Let’s just say it right at the start. In “Sound Mirrors” Coldcut have made the best album of their long and illustrious career. It’s not something you can state lightly, but there you are. Their production has never sounded better, their ideas have never been more various or interesting, they’ve never had such a great cast of guests and then integrated them into their sound so well. Yes, it’s a record that is deeper, funkier, cleverer, more engaged and more engaging than anything they’ve done before. And, it follows from that, it’s deeper, funkier and cleverer than just about anything else around right now.
The album opens with “Man In A Garage,” a tune which instantly gives a big clue as to what “Sound Mirrors” is all about – the combination of great song writing with contemporary production smarts. John Matthias give a beautiful, low key, folk-edged performance while Matt Black and Jon More hook up a rhythm that wouldn’t sound out of place on an Aaliyah record. The result is an aching, melancholy glitch-blues.
Next, “True Skool” crunches in. Featuring Roots Manuva on some post Bangles, instant pop dancehall classic business, this will echo round your cranium for months. The Rootical one, a man who has held the “Godfathers” in the greatest esteem since joining the Ninja/Big Dada camp back in ’98, drops a heavyweight performance, obviously revelling in Coldcut’s grasp of the interface between the classic and the bubblegum.
Coldcut then take a moment to indulge their edgy-club-paranoid side, with the driving “Just For The Kick.” Lyrics are provided here by Annette Peacock, best known for her work on the leftfield jazz label ECM, but showing here a snarling poise perfectly suited to the weight of the music.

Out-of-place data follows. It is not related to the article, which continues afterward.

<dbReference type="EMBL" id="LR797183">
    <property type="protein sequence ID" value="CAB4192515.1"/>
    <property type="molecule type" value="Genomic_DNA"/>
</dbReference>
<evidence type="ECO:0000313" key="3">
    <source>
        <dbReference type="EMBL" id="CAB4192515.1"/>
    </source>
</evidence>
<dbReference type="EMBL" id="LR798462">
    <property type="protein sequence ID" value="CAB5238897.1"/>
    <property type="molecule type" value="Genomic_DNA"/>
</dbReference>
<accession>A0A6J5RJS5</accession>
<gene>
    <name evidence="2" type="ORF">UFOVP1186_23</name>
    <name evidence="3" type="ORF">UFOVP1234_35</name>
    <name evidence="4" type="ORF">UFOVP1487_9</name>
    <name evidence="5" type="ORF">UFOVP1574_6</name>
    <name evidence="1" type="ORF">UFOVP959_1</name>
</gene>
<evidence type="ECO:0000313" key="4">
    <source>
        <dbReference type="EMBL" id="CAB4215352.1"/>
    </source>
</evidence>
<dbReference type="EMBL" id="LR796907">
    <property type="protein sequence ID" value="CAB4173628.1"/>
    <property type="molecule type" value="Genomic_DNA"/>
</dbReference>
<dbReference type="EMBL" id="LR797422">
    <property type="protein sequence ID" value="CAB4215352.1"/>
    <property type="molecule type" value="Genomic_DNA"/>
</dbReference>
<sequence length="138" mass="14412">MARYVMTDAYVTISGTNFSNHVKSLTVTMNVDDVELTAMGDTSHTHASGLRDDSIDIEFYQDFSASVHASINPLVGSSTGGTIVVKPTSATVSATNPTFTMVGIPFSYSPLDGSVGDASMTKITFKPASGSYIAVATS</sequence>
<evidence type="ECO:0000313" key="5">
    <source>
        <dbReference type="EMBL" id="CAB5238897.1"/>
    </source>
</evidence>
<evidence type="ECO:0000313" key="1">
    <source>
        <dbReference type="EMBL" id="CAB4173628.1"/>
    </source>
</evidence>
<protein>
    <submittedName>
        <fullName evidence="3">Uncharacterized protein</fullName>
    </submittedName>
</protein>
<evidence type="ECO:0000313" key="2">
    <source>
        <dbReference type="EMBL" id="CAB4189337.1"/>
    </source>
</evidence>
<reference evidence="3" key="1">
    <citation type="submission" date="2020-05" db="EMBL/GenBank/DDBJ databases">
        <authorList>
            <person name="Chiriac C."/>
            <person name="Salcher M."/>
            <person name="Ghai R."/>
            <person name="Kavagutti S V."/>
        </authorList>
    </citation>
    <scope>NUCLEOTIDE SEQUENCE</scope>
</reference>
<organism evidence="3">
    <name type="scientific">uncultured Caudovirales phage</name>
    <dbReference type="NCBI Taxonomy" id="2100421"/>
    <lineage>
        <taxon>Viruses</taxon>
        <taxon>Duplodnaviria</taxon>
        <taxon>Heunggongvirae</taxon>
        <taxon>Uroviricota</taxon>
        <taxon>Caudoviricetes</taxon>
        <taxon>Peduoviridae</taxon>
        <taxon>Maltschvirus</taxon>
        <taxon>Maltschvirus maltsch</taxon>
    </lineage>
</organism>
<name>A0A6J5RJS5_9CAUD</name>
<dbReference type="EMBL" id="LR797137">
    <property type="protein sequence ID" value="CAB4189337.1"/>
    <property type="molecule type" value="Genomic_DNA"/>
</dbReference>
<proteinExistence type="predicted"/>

“Walk A Mile” features the legendary Robert Owens on an epic, building, hands in the air, push-up-ya-lighters tune that (whisper it) perhaps betters Coldcut’s legendary “Autumn Leaves”. It amply demonstrates the duo’s understanding of pop music but also its interface with rave’s euphoric sweep. Oh, and they even end up with a little Reichian serialism, in case anyone thinks they’ve sacrificed any of their musical vision’s reach.
From hereon in the album continues to broaden and deepen. “Mr Nichols” combines a beautifully subtle piece of music with a superb, deadpan piece of writing from Saul Williams. Former Ninja Andrew Broder aka Fog offers wonky, melancholy lyrics over a faltering kitchen sink orchestra backing on “Whistle And A Prayer”. Warm-up single “Everything Is Under Control,” with guests Jon Spencer (of “Blues Explosion” fame) and rapper Mike Ladd, revs up a chugging hip hop rock template that nods back to classics like “Beats & Pieces” while giving them a raucous, contemporary edge.
“Boogieman” continues the bogled-out theme established by “True Skool” but turns it into a stripped down, technoid classic, albeit one featuring the words of legendary Black American poet Amiri Baraka. On “Aid Dealer” sometime saxophonist and Mercury-nominee Soweto Kinch serves up a stinging lyrical attack on the aid industry before the tempo is pushed even further on “This Island Earth,” featuring the hotly-tipped Mpho Skeef.
Perfectly poised, “Colours The Soul,” with assistance from Dom Spitzer, takes the record toward its end with the kind of psychedelic maximalism that shows musicians absolutely confident in themselves and their abilities, a genuine track. “Sound Mirrors” offers a darker coda to the upbeat tone of “Colours…”, a swirling, semi-psychotic piece of instrumental music which sounds not unlike the London Philharmonic Orchestra being thrown through a wormhole.
At a time of intense musical conservatism it’s bracing to find a production team who are still willing to push and to keep pushing but who, in doing so, create inspired, accessible music that transcends genre. This is a record which shows once again that Coldcut acknowledge no boundaries and set themselves no limits and, that in doing so, they create timeless records for whoever is prepared to join them. A moment’s reflection should be enough for you to know that it’s time to listen.
Most people come into music, do the same thing for a few years, slowly sink back into obscurity and spend the rest of their
life collecting publishing royalties and re-forming for tribute tours. Their biographies can afford to be quite short – most of us aren’t that interested in golf or angling....more